It is sometimes quite difficult to work out whether some eleven plus questions can be answered with common sense. If we have some knowledge of a topic then is seems likely that common sense can be used to answer a question.
We usually take common sense for granted and accept an answer based on common sense without much discussion.
If we try to teach an eleven plus topic so that it can be used in the examination by simply using common sense, then we would probably have had to break the topic into small but logical pieces. After all if there is little logic to the answer then it is unlikely that common sense can be applied.
What then is a common sense answer to a question? The book: “Essentials of Verbal Reasoning (O.B. Gregory) gives some 11+ exercises:
Look at the first pair of words and decide the relationship between them. Then write a pair of words from inside the brackets with the same relationship:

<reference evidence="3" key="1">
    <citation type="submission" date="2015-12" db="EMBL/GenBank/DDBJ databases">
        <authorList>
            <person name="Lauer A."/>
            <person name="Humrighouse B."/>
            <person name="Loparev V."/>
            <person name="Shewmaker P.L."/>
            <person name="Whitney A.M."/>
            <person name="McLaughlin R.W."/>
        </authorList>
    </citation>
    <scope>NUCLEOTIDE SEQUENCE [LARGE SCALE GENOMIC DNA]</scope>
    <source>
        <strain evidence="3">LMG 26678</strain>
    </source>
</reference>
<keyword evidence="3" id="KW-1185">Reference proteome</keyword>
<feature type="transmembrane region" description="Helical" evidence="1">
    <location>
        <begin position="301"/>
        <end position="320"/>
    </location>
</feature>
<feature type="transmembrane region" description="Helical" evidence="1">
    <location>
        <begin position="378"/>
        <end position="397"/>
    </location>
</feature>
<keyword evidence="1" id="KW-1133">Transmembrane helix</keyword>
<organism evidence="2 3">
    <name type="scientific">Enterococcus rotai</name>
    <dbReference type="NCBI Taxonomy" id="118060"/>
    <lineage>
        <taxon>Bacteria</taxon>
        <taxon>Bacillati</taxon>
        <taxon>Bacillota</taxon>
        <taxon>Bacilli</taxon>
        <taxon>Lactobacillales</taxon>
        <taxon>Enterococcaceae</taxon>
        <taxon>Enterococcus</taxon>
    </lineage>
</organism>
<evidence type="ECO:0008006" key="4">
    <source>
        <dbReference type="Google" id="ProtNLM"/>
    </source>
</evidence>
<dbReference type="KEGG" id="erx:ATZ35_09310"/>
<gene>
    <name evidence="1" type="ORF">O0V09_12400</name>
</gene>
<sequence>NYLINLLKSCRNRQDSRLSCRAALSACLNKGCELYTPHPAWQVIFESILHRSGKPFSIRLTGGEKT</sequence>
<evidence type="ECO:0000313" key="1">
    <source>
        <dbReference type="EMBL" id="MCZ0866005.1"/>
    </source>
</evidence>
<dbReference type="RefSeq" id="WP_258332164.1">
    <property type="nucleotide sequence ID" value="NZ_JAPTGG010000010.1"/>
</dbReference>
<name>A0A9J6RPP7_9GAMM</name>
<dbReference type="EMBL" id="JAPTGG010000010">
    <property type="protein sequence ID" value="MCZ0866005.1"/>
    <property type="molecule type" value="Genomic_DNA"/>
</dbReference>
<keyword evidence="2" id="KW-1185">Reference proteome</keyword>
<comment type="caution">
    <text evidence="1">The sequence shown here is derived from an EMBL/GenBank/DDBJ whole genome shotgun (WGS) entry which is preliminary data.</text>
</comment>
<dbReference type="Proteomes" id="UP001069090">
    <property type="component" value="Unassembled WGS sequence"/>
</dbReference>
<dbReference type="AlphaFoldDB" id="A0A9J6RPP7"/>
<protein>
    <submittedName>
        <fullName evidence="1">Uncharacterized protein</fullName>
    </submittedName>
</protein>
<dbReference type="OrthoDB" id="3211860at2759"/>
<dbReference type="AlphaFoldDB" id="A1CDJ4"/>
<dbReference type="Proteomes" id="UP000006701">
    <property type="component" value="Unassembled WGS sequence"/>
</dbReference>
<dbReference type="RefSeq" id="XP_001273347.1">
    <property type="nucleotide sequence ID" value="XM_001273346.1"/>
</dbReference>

Small, little (rich, poor, money, expensive, wealthy)
The right answer is rich and wealthy. Is this a common sense solution?
Some children will choose rich and poor because they will not have read the question carefully.
Others may choose expensive and wealthy – because they know what the words mean, and they have read the question, but they may just have become a `little confused’. A number of words are similar. Would common sense help here?
Some children may prefer to have the question, and the answer, explained carefully – rather than hear the words:
“Just use your common sense.”